Pro Tools and the next stage of the album

So the grooves are coming together. But technology has two sides. On one, it facilitates creativity by not getting in the way. On the other, it totally gets in the way when bugs happen and updates are needed and formats get changed for more betterer fasterer (except installing 12 DVDs clearly isn’t) So if I may, here is a bit of a technorant!

Like a few of my friends I’m on the verge of changing over to Pro Tools version 11. The challenge is trying to retain your favourite plugins. Avid have changed the format. It’s a good change, it makes the whole DAW faster and more reliable. A lot faster for some things. But the code is very different, so some developers are struggling to keep up, while for others it’s not worth the cost of paying people to make it happen. Some charge for the update, some don’t, some charge a lot for an update but add in lots of great new features- like Native Instruments Komplete 9 above, which is amazingly wonderful.


A Korg M1 yesterday

There are some I’ve been using for years. The Korg M1 is a synth from 1988 that I grew to love. It’s really just a glorified crappy sampler that doesn’t sample. But the 4 Megabytes of onboard sounds are full of character, and are both quirky and playable. That piano has possibly overused, but a lot of the other sounds still have mileage. Korg made a virtual version which is what I use now. There’s very little hardware in my studio these days. So you can load your old hardware patches into the software one, and it has a better functionality than the hardware too. You also get the Wavestation, a great sounding synth that I don’t really understand but I use it a lot anyway. And you get the effects from the synths as a standalone plugin which is great- best phaser ever. But it’s quite old in software terms, and Korg have stopped updating it. Bummer #1.


Setup for sampling a chapel

Impulse Responses are something else I don’t really understand, but they’re easy to use. They allow you to sample the acoustic ambience of a real space, and stick it in the computer. So you can have everything from the inside of a shoe box to the Grand Canyon at your fingertips. No need to run cables for miles and miles. I went very meta and sampled my settings from my two favourite hardware reverbs, sold them and bought an inexpensive but perfectly formed plugin called Mellowmuse IR-1 to run the impulses. It’s a one man company and he hasn’t gotten around to updating it yet. Bummer #2.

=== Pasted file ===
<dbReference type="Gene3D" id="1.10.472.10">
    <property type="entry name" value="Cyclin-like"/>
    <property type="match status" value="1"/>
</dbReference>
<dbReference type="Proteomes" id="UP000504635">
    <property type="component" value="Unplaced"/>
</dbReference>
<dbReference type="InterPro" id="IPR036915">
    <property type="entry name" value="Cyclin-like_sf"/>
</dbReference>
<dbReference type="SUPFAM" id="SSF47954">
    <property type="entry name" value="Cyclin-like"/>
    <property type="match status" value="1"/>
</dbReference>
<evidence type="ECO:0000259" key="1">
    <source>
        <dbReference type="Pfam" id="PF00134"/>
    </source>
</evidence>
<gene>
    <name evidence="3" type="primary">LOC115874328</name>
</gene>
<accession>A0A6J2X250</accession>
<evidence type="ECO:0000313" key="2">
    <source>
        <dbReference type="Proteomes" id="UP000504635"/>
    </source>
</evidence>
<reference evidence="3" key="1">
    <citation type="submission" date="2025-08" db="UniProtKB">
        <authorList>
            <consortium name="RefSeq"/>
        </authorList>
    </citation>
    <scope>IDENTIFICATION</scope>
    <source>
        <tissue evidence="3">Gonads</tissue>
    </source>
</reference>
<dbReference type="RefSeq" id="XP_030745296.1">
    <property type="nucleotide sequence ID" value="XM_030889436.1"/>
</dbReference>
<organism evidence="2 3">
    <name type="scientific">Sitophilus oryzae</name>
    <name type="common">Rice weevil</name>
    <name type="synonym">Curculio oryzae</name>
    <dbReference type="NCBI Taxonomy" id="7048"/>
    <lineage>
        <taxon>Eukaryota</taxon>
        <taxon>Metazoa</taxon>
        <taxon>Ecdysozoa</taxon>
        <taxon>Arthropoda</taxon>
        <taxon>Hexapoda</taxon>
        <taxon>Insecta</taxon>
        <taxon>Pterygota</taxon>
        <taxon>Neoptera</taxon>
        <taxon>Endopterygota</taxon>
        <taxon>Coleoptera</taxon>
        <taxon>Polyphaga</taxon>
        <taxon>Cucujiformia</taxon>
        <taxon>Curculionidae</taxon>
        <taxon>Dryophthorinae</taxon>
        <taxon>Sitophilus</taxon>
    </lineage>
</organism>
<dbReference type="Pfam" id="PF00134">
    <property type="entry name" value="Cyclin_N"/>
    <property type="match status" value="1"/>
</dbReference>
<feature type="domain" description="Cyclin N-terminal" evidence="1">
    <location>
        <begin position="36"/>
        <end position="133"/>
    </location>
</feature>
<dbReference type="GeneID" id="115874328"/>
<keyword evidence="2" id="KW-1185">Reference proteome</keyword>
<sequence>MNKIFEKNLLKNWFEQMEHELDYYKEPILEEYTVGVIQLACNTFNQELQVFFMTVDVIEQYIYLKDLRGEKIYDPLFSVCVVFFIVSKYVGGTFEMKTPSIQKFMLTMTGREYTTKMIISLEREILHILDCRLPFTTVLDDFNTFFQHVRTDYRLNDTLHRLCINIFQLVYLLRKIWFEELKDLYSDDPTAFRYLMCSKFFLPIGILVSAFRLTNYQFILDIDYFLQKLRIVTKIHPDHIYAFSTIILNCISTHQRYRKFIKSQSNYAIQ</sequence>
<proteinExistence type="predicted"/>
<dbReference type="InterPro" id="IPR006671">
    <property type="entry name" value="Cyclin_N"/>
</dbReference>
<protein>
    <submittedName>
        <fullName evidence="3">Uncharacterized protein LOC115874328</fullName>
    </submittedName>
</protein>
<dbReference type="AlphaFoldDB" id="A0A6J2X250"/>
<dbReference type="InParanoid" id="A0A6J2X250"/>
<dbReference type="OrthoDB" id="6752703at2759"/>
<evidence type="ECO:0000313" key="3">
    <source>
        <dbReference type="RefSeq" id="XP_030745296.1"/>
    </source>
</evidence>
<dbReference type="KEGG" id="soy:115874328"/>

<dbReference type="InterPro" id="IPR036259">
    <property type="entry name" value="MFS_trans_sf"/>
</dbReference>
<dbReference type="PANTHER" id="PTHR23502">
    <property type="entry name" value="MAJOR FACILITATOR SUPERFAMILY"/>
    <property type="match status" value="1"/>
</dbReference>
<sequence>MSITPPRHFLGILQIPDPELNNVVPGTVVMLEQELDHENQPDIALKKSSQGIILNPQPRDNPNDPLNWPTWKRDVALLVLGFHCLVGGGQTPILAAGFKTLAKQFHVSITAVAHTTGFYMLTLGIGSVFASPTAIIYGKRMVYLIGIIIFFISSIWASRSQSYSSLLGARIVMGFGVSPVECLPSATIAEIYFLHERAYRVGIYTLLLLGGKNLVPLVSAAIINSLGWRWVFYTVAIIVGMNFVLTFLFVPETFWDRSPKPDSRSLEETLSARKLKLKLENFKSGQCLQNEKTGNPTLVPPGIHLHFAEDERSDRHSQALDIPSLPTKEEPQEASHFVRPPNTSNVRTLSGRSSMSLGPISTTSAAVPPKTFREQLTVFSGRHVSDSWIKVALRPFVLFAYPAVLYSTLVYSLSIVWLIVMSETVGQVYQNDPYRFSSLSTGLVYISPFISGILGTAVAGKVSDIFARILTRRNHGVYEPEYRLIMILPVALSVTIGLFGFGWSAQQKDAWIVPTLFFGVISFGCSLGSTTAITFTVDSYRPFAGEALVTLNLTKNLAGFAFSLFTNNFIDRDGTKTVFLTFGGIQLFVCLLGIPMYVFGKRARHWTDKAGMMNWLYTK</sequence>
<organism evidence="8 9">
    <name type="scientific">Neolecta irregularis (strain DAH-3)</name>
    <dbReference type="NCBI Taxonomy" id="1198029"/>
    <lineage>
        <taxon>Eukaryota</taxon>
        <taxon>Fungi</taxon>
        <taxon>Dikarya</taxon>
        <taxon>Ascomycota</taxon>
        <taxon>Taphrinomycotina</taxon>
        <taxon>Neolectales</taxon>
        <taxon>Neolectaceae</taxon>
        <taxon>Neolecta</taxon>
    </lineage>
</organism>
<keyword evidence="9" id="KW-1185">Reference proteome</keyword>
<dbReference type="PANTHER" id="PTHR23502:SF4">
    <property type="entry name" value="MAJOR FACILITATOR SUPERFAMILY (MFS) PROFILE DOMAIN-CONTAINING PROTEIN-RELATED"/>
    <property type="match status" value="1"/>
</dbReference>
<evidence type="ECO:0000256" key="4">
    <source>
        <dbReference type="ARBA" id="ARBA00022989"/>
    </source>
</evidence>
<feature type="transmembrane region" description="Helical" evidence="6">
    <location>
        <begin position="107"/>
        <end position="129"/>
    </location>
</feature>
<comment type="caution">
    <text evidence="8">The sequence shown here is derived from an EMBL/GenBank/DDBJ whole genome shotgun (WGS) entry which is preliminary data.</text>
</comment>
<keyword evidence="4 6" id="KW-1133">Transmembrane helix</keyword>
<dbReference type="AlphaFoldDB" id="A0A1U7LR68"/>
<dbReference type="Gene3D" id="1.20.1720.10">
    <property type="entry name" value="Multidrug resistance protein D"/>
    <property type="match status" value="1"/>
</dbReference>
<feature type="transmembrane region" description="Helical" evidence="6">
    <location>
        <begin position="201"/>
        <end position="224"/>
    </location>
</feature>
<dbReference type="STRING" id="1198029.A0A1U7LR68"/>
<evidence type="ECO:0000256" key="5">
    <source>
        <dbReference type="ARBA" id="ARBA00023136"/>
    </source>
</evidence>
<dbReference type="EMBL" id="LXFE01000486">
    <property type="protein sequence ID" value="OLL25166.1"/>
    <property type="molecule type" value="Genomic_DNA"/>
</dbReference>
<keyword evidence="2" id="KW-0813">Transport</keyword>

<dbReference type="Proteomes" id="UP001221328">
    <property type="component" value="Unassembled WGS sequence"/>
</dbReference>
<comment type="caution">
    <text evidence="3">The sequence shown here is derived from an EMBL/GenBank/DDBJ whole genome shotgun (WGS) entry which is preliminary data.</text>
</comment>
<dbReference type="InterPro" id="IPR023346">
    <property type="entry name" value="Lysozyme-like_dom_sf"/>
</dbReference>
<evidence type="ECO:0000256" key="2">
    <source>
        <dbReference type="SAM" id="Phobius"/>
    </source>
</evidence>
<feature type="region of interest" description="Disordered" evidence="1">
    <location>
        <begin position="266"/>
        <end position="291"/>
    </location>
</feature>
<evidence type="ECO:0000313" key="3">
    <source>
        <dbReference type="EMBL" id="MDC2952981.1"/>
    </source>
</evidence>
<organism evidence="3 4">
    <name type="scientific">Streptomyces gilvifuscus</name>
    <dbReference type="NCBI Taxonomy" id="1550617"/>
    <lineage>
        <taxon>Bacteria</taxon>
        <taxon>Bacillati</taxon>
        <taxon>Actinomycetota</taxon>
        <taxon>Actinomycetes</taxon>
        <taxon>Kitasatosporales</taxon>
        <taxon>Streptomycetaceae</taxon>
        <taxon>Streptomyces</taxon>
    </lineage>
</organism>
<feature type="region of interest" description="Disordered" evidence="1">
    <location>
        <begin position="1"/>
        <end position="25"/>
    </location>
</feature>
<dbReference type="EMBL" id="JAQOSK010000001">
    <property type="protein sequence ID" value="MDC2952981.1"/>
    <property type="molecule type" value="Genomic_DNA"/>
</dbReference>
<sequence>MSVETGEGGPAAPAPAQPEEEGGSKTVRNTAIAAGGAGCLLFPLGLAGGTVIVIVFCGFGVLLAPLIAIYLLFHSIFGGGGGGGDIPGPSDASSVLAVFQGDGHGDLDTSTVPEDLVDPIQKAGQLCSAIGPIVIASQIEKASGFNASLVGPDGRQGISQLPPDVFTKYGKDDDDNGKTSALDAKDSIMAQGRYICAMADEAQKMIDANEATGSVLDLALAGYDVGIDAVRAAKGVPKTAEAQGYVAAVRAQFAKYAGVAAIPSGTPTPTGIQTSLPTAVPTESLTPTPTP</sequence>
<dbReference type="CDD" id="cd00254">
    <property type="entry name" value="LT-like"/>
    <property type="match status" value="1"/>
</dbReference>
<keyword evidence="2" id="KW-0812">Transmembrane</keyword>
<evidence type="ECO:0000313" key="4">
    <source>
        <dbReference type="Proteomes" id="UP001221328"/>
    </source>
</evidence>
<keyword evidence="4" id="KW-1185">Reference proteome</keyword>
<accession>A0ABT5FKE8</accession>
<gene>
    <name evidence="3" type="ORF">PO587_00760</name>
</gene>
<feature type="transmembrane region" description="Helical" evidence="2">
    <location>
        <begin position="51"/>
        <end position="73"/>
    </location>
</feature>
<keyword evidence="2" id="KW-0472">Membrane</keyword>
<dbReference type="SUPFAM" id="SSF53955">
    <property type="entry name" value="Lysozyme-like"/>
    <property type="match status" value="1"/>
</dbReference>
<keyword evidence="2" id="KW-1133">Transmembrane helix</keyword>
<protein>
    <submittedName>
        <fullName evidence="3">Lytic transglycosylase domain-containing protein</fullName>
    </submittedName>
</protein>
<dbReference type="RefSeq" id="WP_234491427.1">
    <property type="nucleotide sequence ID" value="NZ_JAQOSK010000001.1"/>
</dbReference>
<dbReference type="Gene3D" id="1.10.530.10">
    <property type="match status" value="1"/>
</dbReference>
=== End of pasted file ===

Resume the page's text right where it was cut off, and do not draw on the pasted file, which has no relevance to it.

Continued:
Roger Nichols c. 1978. Note computer at the back- it’s a digital drum replacement machine. Yes, he invented that too.

The equaliser is one of the top three most important tools in audio. For the last 8 years my main one was made by Roger Nichols. A great man, he died a few years ago so this great sounding plugin will never be updated. I’ve changed over to the Avid Focusrite Red equaliser instead. It works well, it’s just a pain having to manually transfer settings and tweak them so they sound right. So notmuchofabummer #1.


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Dynamics is in that top three. For giving that final polish to a mix, a limiter is essential. It’s also nice to have the warm sound of tape, a format I don’t miss (it wobbled, it hissed, was expensive to run and required regular maintenance). Another one man shop is Massey plugins, and I use his limiter and tape simulation plugins (just the warmth, not the other stuff). He had a very cute updater for small money, so that had to be done. A few bugs but they’re sorted now. So notmuchofabummer #2.

A really old tape echo box.

Then there’s echo. I love echo. It gives space. It gives rhythm. It make da funk (I love syncopation). You’d think it’s not a big deal, the bundled plugins are very good. But in their wisdom Avid changed the look of the plugin which did two annoying things. The controls are now all in a different place for no particular reason except to annoy your 10+ year old muscle memory. The other thing is it has exactly the same sound and parameters as the old one, but it doesn’t recognise the settings. So you have to open your track in the old Pro Tools and manually convert each delay to the new one before it will sound the same in the new Pro Tools. And old Pro Tools is “unsupported” (translation: unstable) in Mavericks. Aaaaaargh! Bummer #3.

Echo problem 2
I said earlier I don’t miss tape- the wobble, the noise etc. The exception is echo. The messedupness of tape does lovely things to echo. A few years ago I bought Line 6 Podfarm for cheap. The TubeEcho in there is my ideal echo. I even use it to make stuff sound like it’s recorded on a crappy old tape. This is another plugin that will never be updated. After a lot of research and tips from friends, I was able to make SoundToys EchoBoy do the same thing. So I’ve started saving up to buy that one. Or maybe not- it doesn’t do the crappy old tape thing with quite as much character- or at least, I haven’t fully explored the possible tweaks. So that fully functioning demo is gonna be working hard for the next 21 days.

The big problem solver